California Arts Council

State of California

Apple Hill - a community working together creatively

Published: 09-19-2013

It was an economic fiasco half a century ago that started the foothills fall phenomenon known as Apple Hill, a community of small businesses about 45 minutes east of Sacramento. Fifty years later the vacation spot known for pie, cider and winding roads continues to be a favorite weekend jaunt for folks from the Sacramento region. The details of how the group of orchard owners turned a disaster into a major success is a lesson for California communities of all kinds, including and especially creative communities.

Apple Hill - - and that's "Apple Hill" followed by the little "R" for registered trademark sign - began after a disastrous pear harvest in 1960. Many of the local farmers on the ridge in the Sierra Mountain foothills were about to go under. Rather than succumb to financial ruin, a group of growers got together and essentially had a bake sale to keep their orchards going.

They hoped that word would reach Sacramento and folks would drive up the hill for enough pie, cookies and local entertainment -- from music to pony rides -- to keep them going to the next year. The effort was wildly successful, the one-time event turned into an annual tradition, and the smart growers banded together as the official Apple Hill Growers Association.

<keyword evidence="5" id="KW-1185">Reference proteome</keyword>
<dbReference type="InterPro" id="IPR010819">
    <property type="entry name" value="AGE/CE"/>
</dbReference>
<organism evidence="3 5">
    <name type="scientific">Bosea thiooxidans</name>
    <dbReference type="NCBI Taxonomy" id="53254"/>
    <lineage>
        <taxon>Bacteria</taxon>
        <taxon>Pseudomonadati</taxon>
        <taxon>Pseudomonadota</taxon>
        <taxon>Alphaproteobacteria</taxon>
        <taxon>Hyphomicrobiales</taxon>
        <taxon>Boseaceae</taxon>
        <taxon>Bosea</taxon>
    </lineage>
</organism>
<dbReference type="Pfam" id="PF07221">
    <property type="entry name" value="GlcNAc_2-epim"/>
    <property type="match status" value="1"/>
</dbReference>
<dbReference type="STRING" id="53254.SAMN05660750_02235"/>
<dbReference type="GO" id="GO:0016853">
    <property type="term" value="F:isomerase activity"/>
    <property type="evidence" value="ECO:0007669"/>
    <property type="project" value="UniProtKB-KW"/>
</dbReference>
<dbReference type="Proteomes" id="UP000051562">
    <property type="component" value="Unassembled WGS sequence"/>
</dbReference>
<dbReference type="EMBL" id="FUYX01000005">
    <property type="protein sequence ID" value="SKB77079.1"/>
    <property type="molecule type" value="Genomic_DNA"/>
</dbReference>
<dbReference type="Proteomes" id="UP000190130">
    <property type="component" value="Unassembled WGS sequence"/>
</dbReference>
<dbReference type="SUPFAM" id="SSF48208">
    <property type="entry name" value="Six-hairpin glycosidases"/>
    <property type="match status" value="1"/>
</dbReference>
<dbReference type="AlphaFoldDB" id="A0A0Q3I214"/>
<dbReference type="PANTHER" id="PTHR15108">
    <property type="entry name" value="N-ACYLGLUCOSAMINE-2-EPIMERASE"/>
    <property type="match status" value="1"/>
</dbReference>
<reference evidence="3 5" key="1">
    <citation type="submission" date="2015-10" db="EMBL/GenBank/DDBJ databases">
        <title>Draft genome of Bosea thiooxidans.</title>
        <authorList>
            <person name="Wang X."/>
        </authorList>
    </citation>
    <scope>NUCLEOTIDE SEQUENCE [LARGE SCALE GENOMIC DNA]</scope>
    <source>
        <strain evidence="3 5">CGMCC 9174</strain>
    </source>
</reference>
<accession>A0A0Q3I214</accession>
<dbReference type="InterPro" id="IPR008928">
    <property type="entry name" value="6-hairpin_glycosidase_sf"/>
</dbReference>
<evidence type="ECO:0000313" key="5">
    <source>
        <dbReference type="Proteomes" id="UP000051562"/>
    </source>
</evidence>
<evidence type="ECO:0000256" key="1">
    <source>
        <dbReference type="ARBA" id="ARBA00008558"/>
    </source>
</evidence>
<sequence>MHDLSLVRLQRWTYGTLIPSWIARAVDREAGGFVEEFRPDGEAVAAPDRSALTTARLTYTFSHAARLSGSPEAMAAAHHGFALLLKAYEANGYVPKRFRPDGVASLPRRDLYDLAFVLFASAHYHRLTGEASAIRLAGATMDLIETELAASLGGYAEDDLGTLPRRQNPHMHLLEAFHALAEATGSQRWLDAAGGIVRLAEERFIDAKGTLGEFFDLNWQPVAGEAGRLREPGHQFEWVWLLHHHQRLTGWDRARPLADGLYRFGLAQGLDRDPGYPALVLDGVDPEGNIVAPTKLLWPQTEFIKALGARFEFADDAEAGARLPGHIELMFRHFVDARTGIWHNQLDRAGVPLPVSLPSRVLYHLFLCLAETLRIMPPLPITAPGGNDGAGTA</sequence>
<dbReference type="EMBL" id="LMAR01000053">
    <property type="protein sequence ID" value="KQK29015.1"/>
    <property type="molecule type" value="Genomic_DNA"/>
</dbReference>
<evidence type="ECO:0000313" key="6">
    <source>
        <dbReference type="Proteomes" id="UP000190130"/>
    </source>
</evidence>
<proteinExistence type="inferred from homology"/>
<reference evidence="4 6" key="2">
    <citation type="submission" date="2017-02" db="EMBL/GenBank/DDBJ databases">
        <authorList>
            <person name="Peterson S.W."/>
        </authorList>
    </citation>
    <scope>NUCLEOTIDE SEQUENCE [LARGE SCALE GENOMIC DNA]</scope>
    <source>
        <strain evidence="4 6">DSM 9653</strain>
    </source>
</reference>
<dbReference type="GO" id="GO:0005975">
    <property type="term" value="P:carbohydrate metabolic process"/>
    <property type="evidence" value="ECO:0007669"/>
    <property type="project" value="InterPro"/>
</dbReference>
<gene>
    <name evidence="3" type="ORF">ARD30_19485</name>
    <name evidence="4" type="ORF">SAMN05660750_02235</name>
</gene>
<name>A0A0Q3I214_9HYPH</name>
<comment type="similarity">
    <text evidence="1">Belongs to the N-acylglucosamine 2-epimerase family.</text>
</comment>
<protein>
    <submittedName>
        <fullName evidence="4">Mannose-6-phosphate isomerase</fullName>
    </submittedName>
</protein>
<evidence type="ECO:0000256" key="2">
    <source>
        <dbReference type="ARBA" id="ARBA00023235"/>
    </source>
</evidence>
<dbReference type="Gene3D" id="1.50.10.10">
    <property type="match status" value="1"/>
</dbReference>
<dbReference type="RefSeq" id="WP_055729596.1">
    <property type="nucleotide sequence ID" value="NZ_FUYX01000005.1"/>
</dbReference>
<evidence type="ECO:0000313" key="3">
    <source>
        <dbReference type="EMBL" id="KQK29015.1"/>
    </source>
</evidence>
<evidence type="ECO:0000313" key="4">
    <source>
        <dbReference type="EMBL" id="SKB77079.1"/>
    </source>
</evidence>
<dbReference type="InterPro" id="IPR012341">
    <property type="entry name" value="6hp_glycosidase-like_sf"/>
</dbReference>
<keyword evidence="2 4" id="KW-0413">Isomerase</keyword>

The first thing that the community did was come together and not try and compete with each other. By banding together, they were able to analyze their assets and strategize how to support the entire region. They worked together for tours and events in the same way that that the artists in the Palm Springs area are providing hand-on arts tourism for visitors.

They provided community events in places that were on their way to becoming decrepit and underused, just like the murals in Sand City, the band shell and park in Pasadena, or the art galleries in Santa Monica's Bergamot Station. They changed the media story from one of pear blight to apple pie, just as the St. Paul story changed from traffic and construction to arts events and attractions. But most of all they looked at their assets - the people and their creative energy - and banded together to find their greatest strength in community to create essentially an ongoing food festival.

There's plenty of creative assets in all California communities - large and small - that can be utilized even in this tough economy. The California Arts Council website lists hundreds of festivals throughout the state that demonstrate our will and desire to have arts in our communities. Local governments may be strapped, but a small investment in the arts and creative communities can have a huge impact in the long run.

This article was written by California Arts Council staff in February 2013

return to from the vault